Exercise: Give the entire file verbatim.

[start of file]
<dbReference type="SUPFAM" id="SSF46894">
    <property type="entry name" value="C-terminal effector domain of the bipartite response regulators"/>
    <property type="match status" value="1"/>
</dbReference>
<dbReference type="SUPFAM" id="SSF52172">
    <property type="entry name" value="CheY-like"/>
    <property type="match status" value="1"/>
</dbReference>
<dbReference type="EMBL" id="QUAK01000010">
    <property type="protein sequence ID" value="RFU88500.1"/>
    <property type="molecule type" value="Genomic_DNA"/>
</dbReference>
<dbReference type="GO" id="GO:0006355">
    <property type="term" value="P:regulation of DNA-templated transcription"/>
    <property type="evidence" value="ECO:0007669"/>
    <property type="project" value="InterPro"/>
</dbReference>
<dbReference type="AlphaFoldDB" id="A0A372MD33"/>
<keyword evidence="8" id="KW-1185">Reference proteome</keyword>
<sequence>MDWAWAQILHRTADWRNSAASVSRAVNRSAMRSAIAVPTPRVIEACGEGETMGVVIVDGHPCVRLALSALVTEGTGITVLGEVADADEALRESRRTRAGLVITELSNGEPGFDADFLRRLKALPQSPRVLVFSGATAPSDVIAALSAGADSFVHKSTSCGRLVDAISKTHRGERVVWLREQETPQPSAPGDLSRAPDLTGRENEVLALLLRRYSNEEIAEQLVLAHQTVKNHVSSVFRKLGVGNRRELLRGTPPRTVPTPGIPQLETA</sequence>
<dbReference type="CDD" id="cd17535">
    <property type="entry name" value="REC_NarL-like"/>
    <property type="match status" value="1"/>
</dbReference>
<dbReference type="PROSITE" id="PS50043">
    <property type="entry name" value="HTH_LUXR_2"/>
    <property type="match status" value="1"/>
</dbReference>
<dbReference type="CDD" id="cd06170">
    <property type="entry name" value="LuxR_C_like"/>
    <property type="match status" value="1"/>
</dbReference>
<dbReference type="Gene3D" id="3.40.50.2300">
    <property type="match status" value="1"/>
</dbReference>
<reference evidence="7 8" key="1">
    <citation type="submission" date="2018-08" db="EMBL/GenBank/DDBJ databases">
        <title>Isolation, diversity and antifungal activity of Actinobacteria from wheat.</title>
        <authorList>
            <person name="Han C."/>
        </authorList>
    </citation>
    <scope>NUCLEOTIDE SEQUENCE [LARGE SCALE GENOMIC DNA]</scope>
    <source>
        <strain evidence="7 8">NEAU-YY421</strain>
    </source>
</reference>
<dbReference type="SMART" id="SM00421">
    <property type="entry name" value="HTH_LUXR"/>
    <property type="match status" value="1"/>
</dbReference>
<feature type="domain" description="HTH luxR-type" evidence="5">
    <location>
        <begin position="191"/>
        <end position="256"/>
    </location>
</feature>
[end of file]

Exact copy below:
<dbReference type="SUPFAM" id="SSF46894">
    <property type="entry name" value="C-terminal effector domain of the bipartite response regulators"/>
    <property type="match status" value="1"/>
</dbReference>
<dbReference type="SUPFAM" id="SSF52172">
    <property type="entry name" value="CheY-like"/>
    <property type="match status" value="1"/>
</dbReference>
<dbReference type="EMBL" id="QUAK01000010">
    <property type="protein sequence ID" value="RFU88500.1"/>
    <property type="molecule type" value="Genomic_DNA"/>
</dbReference>
<dbReference type="GO" id="GO:0006355">
    <property type="term" value="P:regulation of DNA-templated transcription"/>
    <property type="evidence" value="ECO:0007669"/>
    <property type="project" value="InterPro"/>
</dbReference>
<dbReference type="AlphaFoldDB" id="A0A372MD33"/>
<keyword evidence="8" id="KW-1185">Reference proteome</keyword>
<sequence>MDWAWAQILHRTADWRNSAASVSRAVNRSAMRSAIAVPTPRVIEACGEGETMGVVIVDGHPCVRLALSALVTEGTGITVLGEVADADEALRESRRTRAGLVITELSNGEPGFDADFLRRLKALPQSPRVLVFSGATAPSDVIAALSAGADSFVHKSTSCGRLVDAISKTHRGERVVWLREQETPQPSAPGDLSRAPDLTGRENEVLALLLRRYSNEEIAEQLVLAHQTVKNHVSSVFRKLGVGNRRELLRGTPPRTVPTPGIPQLETA</sequence>
<dbReference type="CDD" id="cd17535">
    <property type="entry name" value="REC_NarL-like"/>
    <property type="match status" value="1"/>
</dbReference>
<dbReference type="PROSITE" id="PS50043">
    <property type="entry name" value="HTH_LUXR_2"/>
    <property type="match status" value="1"/>
</dbReference>
<dbReference type="CDD" id="cd06170">
    <property type="entry name" value="LuxR_C_like"/>
    <property type="match status" value="1"/>
</dbReference>
<dbReference type="Gene3D" id="3.40.50.2300">
    <property type="match status" value="1"/>
</dbReference>
<reference evidence="7 8" key="1">
    <citation type="submission" date="2018-08" db="EMBL/GenBank/DDBJ databases">
        <title>Isolation, diversity and antifungal activity of Actinobacteria from wheat.</title>
        <authorList>
            <person name="Han C."/>
        </authorList>
    </citation>
    <scope>NUCLEOTIDE SEQUENCE [LARGE SCALE GENOMIC DNA]</scope>
    <source>
        <strain evidence="7 8">NEAU-YY421</strain>
    </source>
</reference>
<dbReference type="SMART" id="SM00421">
    <property type="entry name" value="HTH_LUXR"/>
    <property type="match status" value="1"/>
</dbReference>
<feature type="domain" description="HTH luxR-type" evidence="5">
    <location>
        <begin position="191"/>
        <end position="256"/>
    </location>
</feature>